On Easter Sunday, families will gather in churches, living rooms, and at dining room tables all across the country. They will pray, eat, laugh, and play. Outside, children will hunt for Easter eggs, basking in the renewal of spring. It’s a joyous time when everyone can receive new life because of Christ’s resurrection at Easter. Christmas is a significant holiday on the Christian calendar, but Easter (resurrection day) is even more important than Christ’s birth. Jesus was born for Easter. Jesus’s resurrection was the purpose of his birth.
As we approach this Easter holiday, I reflect on its significance in my life. This is a time of new birth–a time of rebirth. At Easter, I think of lives transformed, both here in the U.S. and around the world, wherever people are suffering.
In my nearly two decades working for Medical Teams International, I’ve seen many lives transformed. In places like Uganda and Lebanon, refugees cross borders as mere shells of their former selves—frightened, angry, and alone. But once they cross the border they receive compassionate care from Medical Teams staff at one of our many clinics. It is there you begin to see the transformation. The fear and hopelessness begin to melt away, and new life begins.
It’s a privilege to witness the work Medical Teams is doing to bring life and hope to people who have only known darkness, despair, and death. It’s important to not only be in the business of healing the body, but also the mind and spirit. All over the world, Medical Teams is striving to do just that—address the physical, spiritual, and emotional needs of people in crisis.
And we can’t do this on our own. Wherever we work, Medical Teams incorporates the faith community into what we do. In Africa, it is reported that 74 percent of people trust their spiritual leaders more than anyone else in society. Faith leaders in a community have tremendous influence in improving the health of women and children, the most vulnerable in society. Through this influence, what seemingly were impossible challenges become solvable solutions.
This is why Medical Teams works with local churches, integrating them into our programming in places like Tanzania and Uganda. Aligning behaviors to the guiding principles found in the Bible, we work collaboratively with other faiths to reach as many people as possible. It may be the first time Christians and Muslims worked together in a community, but there is no better cause for collaboration than to improve the health of their own women and children, building bridges and peace.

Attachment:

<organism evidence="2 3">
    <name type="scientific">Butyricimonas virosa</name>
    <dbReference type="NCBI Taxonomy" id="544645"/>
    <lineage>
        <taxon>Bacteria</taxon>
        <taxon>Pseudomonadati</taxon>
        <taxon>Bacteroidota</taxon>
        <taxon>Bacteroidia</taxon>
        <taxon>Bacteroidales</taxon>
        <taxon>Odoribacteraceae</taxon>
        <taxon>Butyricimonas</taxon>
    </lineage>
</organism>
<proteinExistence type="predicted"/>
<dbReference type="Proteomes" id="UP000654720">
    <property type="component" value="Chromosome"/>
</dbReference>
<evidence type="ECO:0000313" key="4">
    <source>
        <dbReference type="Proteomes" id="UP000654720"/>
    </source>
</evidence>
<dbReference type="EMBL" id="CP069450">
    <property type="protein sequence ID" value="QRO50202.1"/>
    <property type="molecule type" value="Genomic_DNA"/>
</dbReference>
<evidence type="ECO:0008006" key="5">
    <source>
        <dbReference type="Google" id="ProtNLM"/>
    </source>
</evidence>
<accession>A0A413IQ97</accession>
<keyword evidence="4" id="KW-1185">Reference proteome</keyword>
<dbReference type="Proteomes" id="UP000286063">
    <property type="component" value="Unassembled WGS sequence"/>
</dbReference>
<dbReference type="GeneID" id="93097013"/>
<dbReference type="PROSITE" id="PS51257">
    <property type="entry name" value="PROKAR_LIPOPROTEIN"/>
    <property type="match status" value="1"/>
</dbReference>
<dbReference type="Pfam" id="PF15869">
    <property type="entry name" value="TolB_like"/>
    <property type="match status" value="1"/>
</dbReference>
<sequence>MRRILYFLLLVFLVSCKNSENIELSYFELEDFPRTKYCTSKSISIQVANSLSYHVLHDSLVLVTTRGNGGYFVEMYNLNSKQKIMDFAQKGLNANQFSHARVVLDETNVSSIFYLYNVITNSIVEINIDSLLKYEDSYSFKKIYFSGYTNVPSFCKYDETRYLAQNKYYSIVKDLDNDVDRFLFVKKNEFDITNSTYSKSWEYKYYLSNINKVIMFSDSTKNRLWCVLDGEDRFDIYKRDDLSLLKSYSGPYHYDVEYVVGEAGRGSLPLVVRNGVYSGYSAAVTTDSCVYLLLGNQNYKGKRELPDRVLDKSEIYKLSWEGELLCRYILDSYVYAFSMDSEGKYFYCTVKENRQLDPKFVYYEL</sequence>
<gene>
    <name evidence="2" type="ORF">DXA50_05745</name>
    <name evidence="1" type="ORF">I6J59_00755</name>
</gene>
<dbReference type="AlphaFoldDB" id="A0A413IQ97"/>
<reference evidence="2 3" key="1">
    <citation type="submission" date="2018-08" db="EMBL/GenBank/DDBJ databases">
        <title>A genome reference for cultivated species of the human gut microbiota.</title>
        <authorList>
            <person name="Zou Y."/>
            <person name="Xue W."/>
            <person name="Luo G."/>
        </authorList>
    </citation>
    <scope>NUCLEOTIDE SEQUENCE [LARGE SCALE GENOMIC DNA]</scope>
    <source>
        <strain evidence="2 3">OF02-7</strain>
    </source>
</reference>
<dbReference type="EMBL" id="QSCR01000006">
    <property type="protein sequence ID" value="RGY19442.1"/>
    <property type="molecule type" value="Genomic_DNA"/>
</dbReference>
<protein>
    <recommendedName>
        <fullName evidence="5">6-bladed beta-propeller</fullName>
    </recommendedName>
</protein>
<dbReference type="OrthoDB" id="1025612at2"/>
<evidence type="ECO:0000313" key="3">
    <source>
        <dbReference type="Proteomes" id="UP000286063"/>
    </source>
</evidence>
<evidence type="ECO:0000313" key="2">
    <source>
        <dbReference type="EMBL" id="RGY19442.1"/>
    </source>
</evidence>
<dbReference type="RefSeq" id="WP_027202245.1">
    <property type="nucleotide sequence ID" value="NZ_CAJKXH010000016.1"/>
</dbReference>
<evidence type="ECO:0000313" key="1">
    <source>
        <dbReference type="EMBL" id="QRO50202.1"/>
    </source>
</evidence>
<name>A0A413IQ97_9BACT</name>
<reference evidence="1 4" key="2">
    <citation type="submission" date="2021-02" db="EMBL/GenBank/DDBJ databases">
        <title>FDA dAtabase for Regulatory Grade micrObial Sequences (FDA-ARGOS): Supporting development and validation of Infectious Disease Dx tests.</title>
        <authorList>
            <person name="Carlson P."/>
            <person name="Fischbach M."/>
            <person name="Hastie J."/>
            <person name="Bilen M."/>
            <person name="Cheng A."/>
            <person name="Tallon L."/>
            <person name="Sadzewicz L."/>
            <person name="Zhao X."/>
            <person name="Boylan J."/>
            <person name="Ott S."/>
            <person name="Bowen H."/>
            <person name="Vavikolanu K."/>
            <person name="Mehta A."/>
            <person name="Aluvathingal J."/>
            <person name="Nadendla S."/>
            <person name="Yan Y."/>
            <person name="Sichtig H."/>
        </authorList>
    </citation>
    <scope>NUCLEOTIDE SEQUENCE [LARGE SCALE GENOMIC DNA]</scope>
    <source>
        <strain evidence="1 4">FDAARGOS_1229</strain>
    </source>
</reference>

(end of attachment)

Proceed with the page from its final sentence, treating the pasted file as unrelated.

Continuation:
Wondering if there’s evidence of success? In Uganda, we saw a dramatic decrease in rape and gender-based violence after Medical Teams health officers brought together 15 faith leaders to help address the problem. I recall visiting a clinic in southwest Uganda where a Muslim Imam stood up representing the group and said, “We are one in this community. Every morning we pray for this clinic, the health care providers and the patients going into the clinic. When we heard about this problem, we went out to our congregations and addressed the issue.”
When you touch just one vulnerable person, salve her suffering with grace and care, you can begin to see in her eyes the budding of a new life. Each day, we see stories that evoke the Easter spirit of resurrection and new life.
Like many of you, I’ll be spending Easter Sunday at church with my family. But a week later, on April 8, I’ll be in Lebanon, home to more than one million Syrian refugees, celebrating Orthodox Easter. Once my plane lands in Beirut, I plan to attend an Easter service in one of the many churches there. At this time of unprecedented need, I feel blessed to be able to spend this Easter season with Syrian refugees.
What Jesus did on the cross for us–his death and resurrection as the penalty of our sins–demands we respond and give of ourselves, to bring life and hope to people in great need around the world. Easter is the ultimate manifestation of God’s grace, love, and mercy. It is also an opportunity to show the same grace, love, and mercy to people living in a hurting and broken world.
Christ Is Risen.
He is Risen Indeed.